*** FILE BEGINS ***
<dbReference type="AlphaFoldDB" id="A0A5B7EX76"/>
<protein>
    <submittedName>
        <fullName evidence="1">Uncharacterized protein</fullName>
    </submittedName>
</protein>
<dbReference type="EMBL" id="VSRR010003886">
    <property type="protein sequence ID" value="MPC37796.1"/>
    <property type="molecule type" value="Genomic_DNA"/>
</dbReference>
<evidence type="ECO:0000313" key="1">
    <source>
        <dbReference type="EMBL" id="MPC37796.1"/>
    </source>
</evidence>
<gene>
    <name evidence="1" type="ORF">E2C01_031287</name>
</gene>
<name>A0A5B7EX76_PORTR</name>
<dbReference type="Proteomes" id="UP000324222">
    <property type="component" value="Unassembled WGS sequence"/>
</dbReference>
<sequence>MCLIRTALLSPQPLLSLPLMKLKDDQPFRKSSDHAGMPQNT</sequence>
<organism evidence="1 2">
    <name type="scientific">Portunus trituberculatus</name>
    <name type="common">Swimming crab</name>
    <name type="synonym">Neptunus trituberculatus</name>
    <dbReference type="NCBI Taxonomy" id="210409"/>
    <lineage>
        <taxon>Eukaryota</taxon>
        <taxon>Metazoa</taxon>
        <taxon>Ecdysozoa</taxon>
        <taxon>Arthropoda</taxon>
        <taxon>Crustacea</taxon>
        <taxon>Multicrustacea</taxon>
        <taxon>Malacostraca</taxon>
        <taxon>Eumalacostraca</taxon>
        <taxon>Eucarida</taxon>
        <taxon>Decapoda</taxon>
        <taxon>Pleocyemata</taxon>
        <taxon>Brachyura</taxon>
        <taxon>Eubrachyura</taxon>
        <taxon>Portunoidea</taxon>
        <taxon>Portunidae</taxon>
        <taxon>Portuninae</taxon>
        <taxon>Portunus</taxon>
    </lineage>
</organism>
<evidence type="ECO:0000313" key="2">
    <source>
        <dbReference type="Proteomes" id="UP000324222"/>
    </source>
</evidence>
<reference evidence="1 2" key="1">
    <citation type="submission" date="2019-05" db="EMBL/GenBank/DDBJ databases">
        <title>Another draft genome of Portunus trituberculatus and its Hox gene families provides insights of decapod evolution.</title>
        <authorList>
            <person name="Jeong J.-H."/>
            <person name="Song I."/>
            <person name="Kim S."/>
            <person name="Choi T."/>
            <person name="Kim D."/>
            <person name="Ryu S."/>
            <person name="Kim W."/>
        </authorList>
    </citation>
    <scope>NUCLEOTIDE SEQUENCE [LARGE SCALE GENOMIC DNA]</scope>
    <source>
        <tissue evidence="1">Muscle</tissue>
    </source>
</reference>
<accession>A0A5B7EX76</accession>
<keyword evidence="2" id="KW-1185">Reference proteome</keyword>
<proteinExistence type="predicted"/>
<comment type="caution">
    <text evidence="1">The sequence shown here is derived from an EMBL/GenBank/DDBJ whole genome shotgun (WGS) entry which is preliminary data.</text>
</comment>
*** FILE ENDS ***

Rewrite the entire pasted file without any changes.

<dbReference type="AlphaFoldDB" id="A0A5B7EX76"/>
<protein>
    <submittedName>
        <fullName evidence="1">Uncharacterized protein</fullName>
    </submittedName>
</protein>
<dbReference type="EMBL" id="VSRR010003886">
    <property type="protein sequence ID" value="MPC37796.1"/>
    <property type="molecule type" value="Genomic_DNA"/>
</dbReference>
<evidence type="ECO:0000313" key="1">
    <source>
        <dbReference type="EMBL" id="MPC37796.1"/>
    </source>
</evidence>
<gene>
    <name evidence="1" type="ORF">E2C01_031287</name>
</gene>
<name>A0A5B7EX76_PORTR</name>
<dbReference type="Proteomes" id="UP000324222">
    <property type="component" value="Unassembled WGS sequence"/>
</dbReference>
<sequence>MCLIRTALLSPQPLLSLPLMKLKDDQPFRKSSDHAGMPQNT</sequence>
<organism evidence="1 2">
    <name type="scientific">Portunus trituberculatus</name>
    <name type="common">Swimming crab</name>
    <name type="synonym">Neptunus trituberculatus</name>
    <dbReference type="NCBI Taxonomy" id="210409"/>
    <lineage>
        <taxon>Eukaryota</taxon>
        <taxon>Metazoa</taxon>
        <taxon>Ecdysozoa</taxon>
        <taxon>Arthropoda</taxon>
        <taxon>Crustacea</taxon>
        <taxon>Multicrustacea</taxon>
        <taxon>Malacostraca</taxon>
        <taxon>Eumalacostraca</taxon>
        <taxon>Eucarida</taxon>
        <taxon>Decapoda</taxon>
        <taxon>Pleocyemata</taxon>
        <taxon>Brachyura</taxon>
        <taxon>Eubrachyura</taxon>
        <taxon>Portunoidea</taxon>
        <taxon>Portunidae</taxon>
        <taxon>Portuninae</taxon>
        <taxon>Portunus</taxon>
    </lineage>
</organism>
<evidence type="ECO:0000313" key="2">
    <source>
        <dbReference type="Proteomes" id="UP000324222"/>
    </source>
</evidence>
<reference evidence="1 2" key="1">
    <citation type="submission" date="2019-05" db="EMBL/GenBank/DDBJ databases">
        <title>Another draft genome of Portunus trituberculatus and its Hox gene families provides insights of decapod evolution.</title>
        <authorList>
            <person name="Jeong J.-H."/>
            <person name="Song I."/>
            <person name="Kim S."/>
            <person name="Choi T."/>
            <person name="Kim D."/>
            <person name="Ryu S."/>
            <person name="Kim W."/>
        </authorList>
    </citation>
    <scope>NUCLEOTIDE SEQUENCE [LARGE SCALE GENOMIC DNA]</scope>
    <source>
        <tissue evidence="1">Muscle</tissue>
    </source>
</reference>
<accession>A0A5B7EX76</accession>
<keyword evidence="2" id="KW-1185">Reference proteome</keyword>
<proteinExistence type="predicted"/>
<comment type="caution">
    <text evidence="1">The sequence shown here is derived from an EMBL/GenBank/DDBJ whole genome shotgun (WGS) entry which is preliminary data.</text>
</comment>